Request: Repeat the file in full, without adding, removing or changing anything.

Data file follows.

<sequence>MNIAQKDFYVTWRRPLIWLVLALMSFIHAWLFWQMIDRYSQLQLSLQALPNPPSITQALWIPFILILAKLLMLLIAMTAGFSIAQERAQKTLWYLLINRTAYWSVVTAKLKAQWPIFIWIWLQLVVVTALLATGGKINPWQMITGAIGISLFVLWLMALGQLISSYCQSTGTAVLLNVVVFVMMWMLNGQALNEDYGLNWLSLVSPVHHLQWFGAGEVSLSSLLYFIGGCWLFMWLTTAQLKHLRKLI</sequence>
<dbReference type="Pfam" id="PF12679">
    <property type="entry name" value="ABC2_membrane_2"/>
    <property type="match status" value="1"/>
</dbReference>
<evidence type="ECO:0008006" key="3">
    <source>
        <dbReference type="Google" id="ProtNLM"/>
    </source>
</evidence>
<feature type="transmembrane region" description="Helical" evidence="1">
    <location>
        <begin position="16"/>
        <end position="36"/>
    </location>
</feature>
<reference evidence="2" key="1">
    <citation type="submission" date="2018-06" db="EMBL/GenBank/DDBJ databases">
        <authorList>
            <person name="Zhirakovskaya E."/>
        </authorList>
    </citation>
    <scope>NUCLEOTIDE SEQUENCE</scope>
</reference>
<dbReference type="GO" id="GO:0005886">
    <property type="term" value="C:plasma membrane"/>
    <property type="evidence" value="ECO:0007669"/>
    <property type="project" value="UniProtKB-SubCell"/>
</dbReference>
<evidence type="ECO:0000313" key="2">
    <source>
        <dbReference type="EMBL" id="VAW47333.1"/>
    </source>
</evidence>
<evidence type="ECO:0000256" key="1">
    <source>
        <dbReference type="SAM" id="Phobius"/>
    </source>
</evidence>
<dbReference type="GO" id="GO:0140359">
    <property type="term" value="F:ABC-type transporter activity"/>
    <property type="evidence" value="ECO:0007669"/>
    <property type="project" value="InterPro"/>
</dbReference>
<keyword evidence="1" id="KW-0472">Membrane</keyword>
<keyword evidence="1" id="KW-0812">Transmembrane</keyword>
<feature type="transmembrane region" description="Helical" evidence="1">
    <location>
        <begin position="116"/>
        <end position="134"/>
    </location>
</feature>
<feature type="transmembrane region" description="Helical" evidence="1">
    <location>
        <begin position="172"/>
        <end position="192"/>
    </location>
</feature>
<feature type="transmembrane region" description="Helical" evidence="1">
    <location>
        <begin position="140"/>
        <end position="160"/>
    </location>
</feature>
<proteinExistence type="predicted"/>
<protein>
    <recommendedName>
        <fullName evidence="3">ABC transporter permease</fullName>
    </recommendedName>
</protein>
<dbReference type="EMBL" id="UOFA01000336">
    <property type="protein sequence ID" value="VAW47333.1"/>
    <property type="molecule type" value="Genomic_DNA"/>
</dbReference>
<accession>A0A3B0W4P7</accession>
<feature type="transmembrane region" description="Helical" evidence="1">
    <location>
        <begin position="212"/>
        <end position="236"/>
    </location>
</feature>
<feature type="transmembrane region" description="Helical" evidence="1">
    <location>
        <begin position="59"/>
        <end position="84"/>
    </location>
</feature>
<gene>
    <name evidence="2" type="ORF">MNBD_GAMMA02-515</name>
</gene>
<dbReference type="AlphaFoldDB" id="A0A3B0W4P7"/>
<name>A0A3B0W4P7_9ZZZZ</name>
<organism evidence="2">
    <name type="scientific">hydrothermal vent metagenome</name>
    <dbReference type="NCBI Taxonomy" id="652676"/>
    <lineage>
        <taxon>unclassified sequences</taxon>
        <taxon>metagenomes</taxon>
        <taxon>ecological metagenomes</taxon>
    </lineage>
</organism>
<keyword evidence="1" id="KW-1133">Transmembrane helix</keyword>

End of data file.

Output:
<sequence>MNIAQKDFYVTWRRPLIWLVLALMSFIHAWLFWQMIDRYSQLQLSLQALPNPPSITQALWIPFILILAKLLMLLIAMTAGFSIAQERAQKTLWYLLINRTAYWSVVTAKLKAQWPIFIWIWLQLVVVTALLATGGKINPWQMITGAIGISLFVLWLMALGQLISSYCQSTGTAVLLNVVVFVMMWMLNGQALNEDYGLNWLSLVSPVHHLQWFGAGEVSLSSLLYFIGGCWLFMWLTTAQLKHLRKLI</sequence>
<dbReference type="Pfam" id="PF12679">
    <property type="entry name" value="ABC2_membrane_2"/>
    <property type="match status" value="1"/>
</dbReference>
<evidence type="ECO:0008006" key="3">
    <source>
        <dbReference type="Google" id="ProtNLM"/>
    </source>
</evidence>
<feature type="transmembrane region" description="Helical" evidence="1">
    <location>
        <begin position="16"/>
        <end position="36"/>
    </location>
</feature>
<reference evidence="2" key="1">
    <citation type="submission" date="2018-06" db="EMBL/GenBank/DDBJ databases">
        <authorList>
            <person name="Zhirakovskaya E."/>
        </authorList>
    </citation>
    <scope>NUCLEOTIDE SEQUENCE</scope>
</reference>
<dbReference type="GO" id="GO:0005886">
    <property type="term" value="C:plasma membrane"/>
    <property type="evidence" value="ECO:0007669"/>
    <property type="project" value="UniProtKB-SubCell"/>
</dbReference>
<evidence type="ECO:0000313" key="2">
    <source>
        <dbReference type="EMBL" id="VAW47333.1"/>
    </source>
</evidence>
<evidence type="ECO:0000256" key="1">
    <source>
        <dbReference type="SAM" id="Phobius"/>
    </source>
</evidence>
<dbReference type="GO" id="GO:0140359">
    <property type="term" value="F:ABC-type transporter activity"/>
    <property type="evidence" value="ECO:0007669"/>
    <property type="project" value="InterPro"/>
</dbReference>
<keyword evidence="1" id="KW-0472">Membrane</keyword>
<keyword evidence="1" id="KW-0812">Transmembrane</keyword>
<feature type="transmembrane region" description="Helical" evidence="1">
    <location>
        <begin position="116"/>
        <end position="134"/>
    </location>
</feature>
<feature type="transmembrane region" description="Helical" evidence="1">
    <location>
        <begin position="172"/>
        <end position="192"/>
    </location>
</feature>
<feature type="transmembrane region" description="Helical" evidence="1">
    <location>
        <begin position="140"/>
        <end position="160"/>
    </location>
</feature>
<proteinExistence type="predicted"/>
<protein>
    <recommendedName>
        <fullName evidence="3">ABC transporter permease</fullName>
    </recommendedName>
</protein>
<dbReference type="EMBL" id="UOFA01000336">
    <property type="protein sequence ID" value="VAW47333.1"/>
    <property type="molecule type" value="Genomic_DNA"/>
</dbReference>
<accession>A0A3B0W4P7</accession>
<feature type="transmembrane region" description="Helical" evidence="1">
    <location>
        <begin position="212"/>
        <end position="236"/>
    </location>
</feature>
<feature type="transmembrane region" description="Helical" evidence="1">
    <location>
        <begin position="59"/>
        <end position="84"/>
    </location>
</feature>
<gene>
    <name evidence="2" type="ORF">MNBD_GAMMA02-515</name>
</gene>
<dbReference type="AlphaFoldDB" id="A0A3B0W4P7"/>
<name>A0A3B0W4P7_9ZZZZ</name>
<organism evidence="2">
    <name type="scientific">hydrothermal vent metagenome</name>
    <dbReference type="NCBI Taxonomy" id="652676"/>
    <lineage>
        <taxon>unclassified sequences</taxon>
        <taxon>metagenomes</taxon>
        <taxon>ecological metagenomes</taxon>
    </lineage>
</organism>
<keyword evidence="1" id="KW-1133">Transmembrane helix</keyword>